By the time you have another meeting next week, it's completely different. So, the person's like, “I thought we discussed we were going to go this way, and I thought we were going this way. What happened?” And, “Oh yeah, we kind of forgot to tell you.” And this is so common, this phase.

And so what Sarah has done is a number of things. Number one, she emails the company every week, the whole company, “This is what I'm thinking about, this is what's going on.” We have a global all-hands where she does a similar update, so you're getting it on email, you're getting it on a global webcast.

Number two, we really leverage Slack and Google Docs for our meetings. Before, I think people would walk in and say, “Let's talk”. Now stuff gets sent out ahead of time. We do a tradition that I think Amazon was really famous for, which is the silent reading. She spends the first ten minutes reading the materials, and what's everybody commenting in the doc, so it doesn't really matter if you're in another office, you get at least your thoughts into the room.

Just these two simple things just showed very visibly that we're moving to include everyone around the world. I don't know how we would do it without technology. And I think you kind of don't really put much emphasis on that when you're in this garage mentality of “we just got to stay rolling, figure out how to do it together.” But you ultimately got to get out of that phase if you're going to grow.

Nate Randall: So, I live, no kidding, in a small town in the Sierra Mountains, and I wouldn't be able to live there without technology, right? I mean, we have high-speed internet, it's way faster than the internet I paid a fortune for in San Jose because I'm the only one using it.

So, there's sort of that piece, but then I think that technology used by a remote worker, it can create a bit of intimacy. Because when I'm having a video conference call with somebody, they're seeing everything going on around me as well. I have a guitar hanging on the wall, there's my whiskey is way in the background, and they want to know what kind of whiskey I have back there, and these sorts of things. So, it really does create a connection when you have this technology, to be able to have that cultural connection in a visual.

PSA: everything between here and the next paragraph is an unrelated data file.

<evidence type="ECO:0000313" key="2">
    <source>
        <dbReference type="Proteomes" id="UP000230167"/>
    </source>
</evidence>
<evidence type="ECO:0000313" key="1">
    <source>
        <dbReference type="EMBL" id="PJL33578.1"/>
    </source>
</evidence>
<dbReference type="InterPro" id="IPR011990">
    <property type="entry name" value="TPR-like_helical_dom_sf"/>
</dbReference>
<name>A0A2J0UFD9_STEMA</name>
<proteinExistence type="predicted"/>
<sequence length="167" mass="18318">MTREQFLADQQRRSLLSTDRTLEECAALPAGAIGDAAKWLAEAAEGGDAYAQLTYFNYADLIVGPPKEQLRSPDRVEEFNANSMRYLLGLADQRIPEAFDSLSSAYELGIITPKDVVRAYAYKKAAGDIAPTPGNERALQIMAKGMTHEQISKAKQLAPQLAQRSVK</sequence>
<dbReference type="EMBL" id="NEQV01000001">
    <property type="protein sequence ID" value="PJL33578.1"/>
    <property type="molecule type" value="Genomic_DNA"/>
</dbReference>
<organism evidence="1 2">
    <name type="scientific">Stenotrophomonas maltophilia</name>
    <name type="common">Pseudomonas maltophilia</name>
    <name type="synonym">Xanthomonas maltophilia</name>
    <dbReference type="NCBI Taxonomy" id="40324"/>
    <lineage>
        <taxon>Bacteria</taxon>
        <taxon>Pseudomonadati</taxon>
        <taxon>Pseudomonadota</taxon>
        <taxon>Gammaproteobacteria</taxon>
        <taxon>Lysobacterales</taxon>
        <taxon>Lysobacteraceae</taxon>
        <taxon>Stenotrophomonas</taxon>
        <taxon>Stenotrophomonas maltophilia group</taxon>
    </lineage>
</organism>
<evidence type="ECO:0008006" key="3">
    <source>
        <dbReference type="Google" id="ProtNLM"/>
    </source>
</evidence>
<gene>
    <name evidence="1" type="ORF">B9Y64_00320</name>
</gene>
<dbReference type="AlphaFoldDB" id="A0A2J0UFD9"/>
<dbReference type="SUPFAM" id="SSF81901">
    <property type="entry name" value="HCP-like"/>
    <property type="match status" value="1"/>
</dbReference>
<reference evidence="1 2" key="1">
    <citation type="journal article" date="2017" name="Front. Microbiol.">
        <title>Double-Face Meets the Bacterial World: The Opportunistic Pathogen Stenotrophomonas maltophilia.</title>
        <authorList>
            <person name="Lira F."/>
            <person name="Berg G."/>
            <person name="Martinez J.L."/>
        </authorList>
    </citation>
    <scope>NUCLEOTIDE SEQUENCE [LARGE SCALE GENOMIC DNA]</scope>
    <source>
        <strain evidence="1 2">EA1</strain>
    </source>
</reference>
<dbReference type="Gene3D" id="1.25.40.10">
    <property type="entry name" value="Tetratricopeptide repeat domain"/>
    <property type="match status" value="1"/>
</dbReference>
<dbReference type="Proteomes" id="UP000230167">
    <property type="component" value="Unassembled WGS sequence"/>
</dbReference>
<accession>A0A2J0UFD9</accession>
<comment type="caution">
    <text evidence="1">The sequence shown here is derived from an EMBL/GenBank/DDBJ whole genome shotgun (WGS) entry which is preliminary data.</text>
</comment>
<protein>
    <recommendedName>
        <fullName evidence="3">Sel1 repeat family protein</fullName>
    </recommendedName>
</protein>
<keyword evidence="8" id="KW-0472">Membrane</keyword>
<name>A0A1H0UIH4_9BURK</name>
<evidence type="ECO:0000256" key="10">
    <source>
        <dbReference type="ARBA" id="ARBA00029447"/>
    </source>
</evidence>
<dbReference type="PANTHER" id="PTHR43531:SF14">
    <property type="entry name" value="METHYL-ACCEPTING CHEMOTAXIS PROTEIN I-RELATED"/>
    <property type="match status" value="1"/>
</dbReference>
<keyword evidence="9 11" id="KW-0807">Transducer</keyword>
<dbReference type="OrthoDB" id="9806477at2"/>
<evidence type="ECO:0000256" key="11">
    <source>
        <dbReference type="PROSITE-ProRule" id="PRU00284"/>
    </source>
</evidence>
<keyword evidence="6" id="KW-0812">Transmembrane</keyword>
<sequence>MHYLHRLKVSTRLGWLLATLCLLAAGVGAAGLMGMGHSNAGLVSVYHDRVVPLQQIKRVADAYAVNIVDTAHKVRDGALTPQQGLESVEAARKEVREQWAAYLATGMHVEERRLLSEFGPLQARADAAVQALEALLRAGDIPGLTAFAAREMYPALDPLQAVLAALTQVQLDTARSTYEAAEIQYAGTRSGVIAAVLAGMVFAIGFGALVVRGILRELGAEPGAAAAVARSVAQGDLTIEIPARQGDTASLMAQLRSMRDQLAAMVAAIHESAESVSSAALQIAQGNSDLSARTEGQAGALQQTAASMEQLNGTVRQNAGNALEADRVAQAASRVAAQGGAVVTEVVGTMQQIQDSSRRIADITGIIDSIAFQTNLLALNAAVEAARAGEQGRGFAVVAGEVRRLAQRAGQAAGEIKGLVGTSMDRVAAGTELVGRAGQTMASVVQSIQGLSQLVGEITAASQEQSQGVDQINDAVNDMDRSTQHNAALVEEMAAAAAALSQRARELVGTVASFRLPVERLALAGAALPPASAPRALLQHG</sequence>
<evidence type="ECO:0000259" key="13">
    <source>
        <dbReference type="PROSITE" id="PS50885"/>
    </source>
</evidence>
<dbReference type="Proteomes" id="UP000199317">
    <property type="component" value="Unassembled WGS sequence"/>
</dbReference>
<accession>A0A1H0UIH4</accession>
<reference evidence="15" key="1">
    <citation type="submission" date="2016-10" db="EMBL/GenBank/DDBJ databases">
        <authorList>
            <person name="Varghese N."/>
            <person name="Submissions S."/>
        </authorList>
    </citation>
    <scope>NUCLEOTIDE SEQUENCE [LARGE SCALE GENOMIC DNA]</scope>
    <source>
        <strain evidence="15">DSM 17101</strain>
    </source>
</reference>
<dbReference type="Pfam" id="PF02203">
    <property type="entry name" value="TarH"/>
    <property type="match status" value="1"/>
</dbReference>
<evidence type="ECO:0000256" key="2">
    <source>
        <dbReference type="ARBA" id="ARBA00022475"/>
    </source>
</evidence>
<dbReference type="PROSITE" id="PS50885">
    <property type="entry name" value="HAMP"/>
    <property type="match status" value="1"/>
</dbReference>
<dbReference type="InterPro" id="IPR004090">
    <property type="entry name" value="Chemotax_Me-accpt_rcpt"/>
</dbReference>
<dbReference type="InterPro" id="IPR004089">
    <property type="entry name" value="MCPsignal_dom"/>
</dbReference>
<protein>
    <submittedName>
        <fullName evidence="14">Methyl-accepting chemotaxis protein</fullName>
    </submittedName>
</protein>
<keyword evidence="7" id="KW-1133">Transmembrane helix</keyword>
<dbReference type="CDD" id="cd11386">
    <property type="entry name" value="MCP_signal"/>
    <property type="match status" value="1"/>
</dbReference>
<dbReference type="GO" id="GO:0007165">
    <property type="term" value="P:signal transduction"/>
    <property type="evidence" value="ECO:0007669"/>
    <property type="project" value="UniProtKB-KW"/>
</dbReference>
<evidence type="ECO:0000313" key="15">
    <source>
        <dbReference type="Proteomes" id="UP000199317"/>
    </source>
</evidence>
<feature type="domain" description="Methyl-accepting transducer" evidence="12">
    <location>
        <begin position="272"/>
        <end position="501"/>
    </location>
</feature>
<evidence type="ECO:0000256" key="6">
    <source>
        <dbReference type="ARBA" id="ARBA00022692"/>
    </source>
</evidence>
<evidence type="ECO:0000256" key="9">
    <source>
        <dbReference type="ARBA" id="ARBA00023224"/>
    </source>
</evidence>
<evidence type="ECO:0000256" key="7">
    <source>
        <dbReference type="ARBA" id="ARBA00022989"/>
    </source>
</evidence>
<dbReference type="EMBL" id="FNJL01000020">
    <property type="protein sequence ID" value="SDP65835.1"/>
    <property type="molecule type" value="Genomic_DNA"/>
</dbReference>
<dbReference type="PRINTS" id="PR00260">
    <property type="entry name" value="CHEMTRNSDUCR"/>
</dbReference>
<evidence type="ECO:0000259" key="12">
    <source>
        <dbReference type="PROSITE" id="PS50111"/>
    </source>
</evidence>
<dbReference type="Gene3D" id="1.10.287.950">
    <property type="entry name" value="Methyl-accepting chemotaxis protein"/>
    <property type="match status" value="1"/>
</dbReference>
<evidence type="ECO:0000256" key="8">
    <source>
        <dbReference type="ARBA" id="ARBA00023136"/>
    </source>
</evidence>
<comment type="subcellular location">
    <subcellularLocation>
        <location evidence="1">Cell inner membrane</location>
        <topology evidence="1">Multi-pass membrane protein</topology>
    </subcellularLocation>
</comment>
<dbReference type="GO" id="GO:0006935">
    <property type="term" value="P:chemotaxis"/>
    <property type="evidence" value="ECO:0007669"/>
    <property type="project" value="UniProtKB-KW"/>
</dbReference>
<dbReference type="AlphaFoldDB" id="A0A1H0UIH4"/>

So, I do think that there's nothing as powerful as sitting down with somebody, having lunch, having a conversation. But, video is a very close second, especially if you're in an environment that's not just a whiteboard in the background, and it shows something personal.

The other thing that I would tie in here to technology is just a little bit of a story about my son, who's in his second year of college. And he's been there now for almost six weeks, I think, and we haven't spoken once. We've texted every day, a lot. And we actually made arrangements for him and his girlfriend to come home for Christmas, all over text. I'm like, “Pick up the phone, dude, this is so difficult.” But for him, that's the way it is.

So, I think it's about meeting people where they are with the technology they want to use.

Candice Reimers: So, I've worked with two organizations with large remote populations. One successful, and one not successful. The unsuccessful one, each department chose their technology individually, and so one group's using HipChat, one's using Hangouts, one leader you can only get him by text, and so much time and energy is wasted trying to figure out how to reach somebody. There was no coordination there, so a lot of time and energy was lost.

The other one, I'm constantly amazed by how they leverage it. So maybe half of their population is global, and there are these norms that they set in place. I was facilitating a meeting today, and there's the chat and you can see questions that are popping up and there are all these strange figures, and I'm like, “What does that mean?” It turns out that means they're raising their hand, that they have a question. But everyone knows the norms of the culture.

They have one client where there are more folks that act as an ambassador for the folks that are on the call, so they make sure that these questions are all getting asked. If they want me to slow down, I have to reiterate, if connectivity is not as good.

Bryan Power: There's one funny story. So, we have a business development leader who works out of Seattle. What he decided to do to stay connected, is that he purchased a little robot that is on wheels, and it's a little pole and a screen on it, and he has a joystick in his office in Seattle.

And there's a little battery port station, this is near Mountain View, and so when he wants to go to meetings, he just unlocks it. And he's just traveling down the hallway with his head sitting there all happy, and he comes into the meeting. And he's there, and he has a little camera on the video, and so he's moving around, watching everybody; and, all of a sudden, he’s right next to you.

It's kind of fun, right? He's leveraging technology to stay connected and he can roll into meetings in the conference rooms, spend some time, until the battery runs out. He's dead.

Arnnon Geshuri: How often do you unplug him?

That’s a Wrap!

I hope you found this write up useful. In case you missed this gem, Arnnon summed up what people look for in a company in 30 seconds, “So you don’t have to go to graduate school in HR”:

  1. Feeling connected to the company. To the mission, to the manager, to each other, to the environment, and
  2. Are they learning? And this isn’t confined to moving up the corporate ladder. It’s lateral learning—exposure to novel areas and learning new things outside of your job. We have an innate desire to learn.